High above Canary Wharf in London – on level 39 of One Canada Square to be more precise – is an office space carving out the future of financial services.
With spectacular views of the Thames, Level39 provides players in London’s burgeoning fintech industry with creative space. Offices or desks are hired for monthly fees, and various modern shared spaces allow for networking and collaboration.
From ACE Consensus (a markets data company) to Zapnito (a collaboration platform), various start-up companies traversing software, artificial intelligence, trading platforms, P2P lending and crowdfunding and app development are working on Level39. This crew is seeking to cut out the middleman.
Working in an incubator like this also provides access to funding opportunities and an understanding from banking incumbents about their technology needs: venture capitalists and managers from traditional banks swirl around Level39.
Tenants also benefit from mentoring programs, pitching workshops, hackathons and seminars on tech industry issues. Companies from Europe are also moving in, boosting London’s standing as a global financial centre. So fast is it growing that Level39 has taken out entire 42nd floor of the same building.
“The idea behind Level39 was to create a place that is somewhere between a bank and Facebook and Google,” says managing director Eric Van der Klei j on a slick YouTube promotional video (the comment is made to thumping dance music). “Because it had to be a place where it was comfortable for the banks’ senior executives to be – not to be frightened away because it was too funky for them – and it also all had to be really comfortable for innovators, the geeks, to come and want to hang out and bump into the innovators and investors – as well as the banks that they want to talk to.”
Conservative Member of Parliament Damian Collins , who is British Prime MinisterDavid Cameron ’s business ambassador for South East, says: “The growth in the economy is being built on the development of these clusters. People need to be in creative environments working along side people doing something similar, people they can learn off and share ideas with.”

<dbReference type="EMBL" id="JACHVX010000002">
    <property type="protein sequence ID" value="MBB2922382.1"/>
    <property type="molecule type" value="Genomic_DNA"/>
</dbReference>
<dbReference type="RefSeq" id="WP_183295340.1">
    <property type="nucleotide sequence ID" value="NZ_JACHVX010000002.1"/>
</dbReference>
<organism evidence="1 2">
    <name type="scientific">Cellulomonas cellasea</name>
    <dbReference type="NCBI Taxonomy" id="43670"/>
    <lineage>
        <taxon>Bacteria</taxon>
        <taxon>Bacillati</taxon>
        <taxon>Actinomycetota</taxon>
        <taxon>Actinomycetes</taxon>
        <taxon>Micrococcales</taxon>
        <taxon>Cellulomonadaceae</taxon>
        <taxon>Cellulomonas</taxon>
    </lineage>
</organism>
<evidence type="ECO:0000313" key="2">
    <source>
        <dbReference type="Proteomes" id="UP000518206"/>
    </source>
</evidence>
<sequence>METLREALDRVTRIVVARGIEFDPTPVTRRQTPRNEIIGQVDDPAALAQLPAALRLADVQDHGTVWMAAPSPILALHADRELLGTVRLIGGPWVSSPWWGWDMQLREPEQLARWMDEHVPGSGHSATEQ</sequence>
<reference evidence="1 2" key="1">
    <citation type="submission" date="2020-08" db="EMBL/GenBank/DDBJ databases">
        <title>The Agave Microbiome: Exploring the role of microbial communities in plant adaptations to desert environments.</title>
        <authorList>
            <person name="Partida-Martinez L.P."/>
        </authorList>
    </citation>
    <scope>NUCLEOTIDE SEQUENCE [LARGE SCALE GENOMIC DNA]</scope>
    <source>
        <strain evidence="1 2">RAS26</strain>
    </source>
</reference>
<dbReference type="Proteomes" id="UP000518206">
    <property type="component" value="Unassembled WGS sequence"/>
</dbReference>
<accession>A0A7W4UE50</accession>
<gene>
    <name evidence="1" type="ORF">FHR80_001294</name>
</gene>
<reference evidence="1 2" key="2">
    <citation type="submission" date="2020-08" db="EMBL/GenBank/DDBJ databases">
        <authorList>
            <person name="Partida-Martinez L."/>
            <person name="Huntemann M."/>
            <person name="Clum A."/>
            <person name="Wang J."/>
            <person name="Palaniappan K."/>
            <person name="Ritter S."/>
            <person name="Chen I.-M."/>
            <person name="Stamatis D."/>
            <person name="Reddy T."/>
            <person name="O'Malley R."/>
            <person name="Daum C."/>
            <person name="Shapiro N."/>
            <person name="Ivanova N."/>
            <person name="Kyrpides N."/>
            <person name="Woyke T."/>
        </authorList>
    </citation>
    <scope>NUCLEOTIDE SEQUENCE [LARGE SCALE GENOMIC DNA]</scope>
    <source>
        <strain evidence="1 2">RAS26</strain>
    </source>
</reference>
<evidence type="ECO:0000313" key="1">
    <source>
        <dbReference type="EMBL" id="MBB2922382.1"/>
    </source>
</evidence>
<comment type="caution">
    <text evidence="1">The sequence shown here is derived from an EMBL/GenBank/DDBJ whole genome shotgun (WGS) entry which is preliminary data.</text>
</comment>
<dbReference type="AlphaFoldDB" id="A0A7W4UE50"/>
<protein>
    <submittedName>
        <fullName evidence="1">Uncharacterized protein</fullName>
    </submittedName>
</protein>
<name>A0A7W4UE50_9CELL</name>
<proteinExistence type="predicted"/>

So, when will a Level39-style operation arrive in Sydney?
Support for Knowledge Hubs
The think-tank Committee for Sydney has been working with NSW Trade and Investment to help birth a prospering fintech hub in Sydney to rival those being developed in London, New York, Tel Aviv and Singapore. The NSW government is supporting the development of “knowledge hubs” across the economy bring together established players, start-ups, technology, government and regulators. Andrew Low of Redbridge Grant Samuel is chairing the financial services knowledge hub.
The NSW government has provided seed funding to the Committee for Sydney, which is chaired by former Lord Mayor Lucy Turnbull and co-chaired by Macquarie Group deputy chair Craig Pudig, to develop the vision. KMPG chairman Martin Blake also sits on the board of Committee of Sydney, which turned to KPMG’s national banking sector leader Ian Pollari and director of financial services James Mabbott, to prepare a report on fintech in Sydney and the policy reforms necessary to accelerate it in the Premier State.
KMPG’s report will be launched on Tuesday morning by Deputy Premier Andrew Stoner , as the NSW government seeks to position financial services for new markets and global growth.
It is understood that one of the half-dozen recommendations of the report will be to create a physical space – a local Level39 – to house in the CBD the growing ranks of tech start-ups, an incubator that can foster innovation, encouraging new entrepreneurs to build businesses.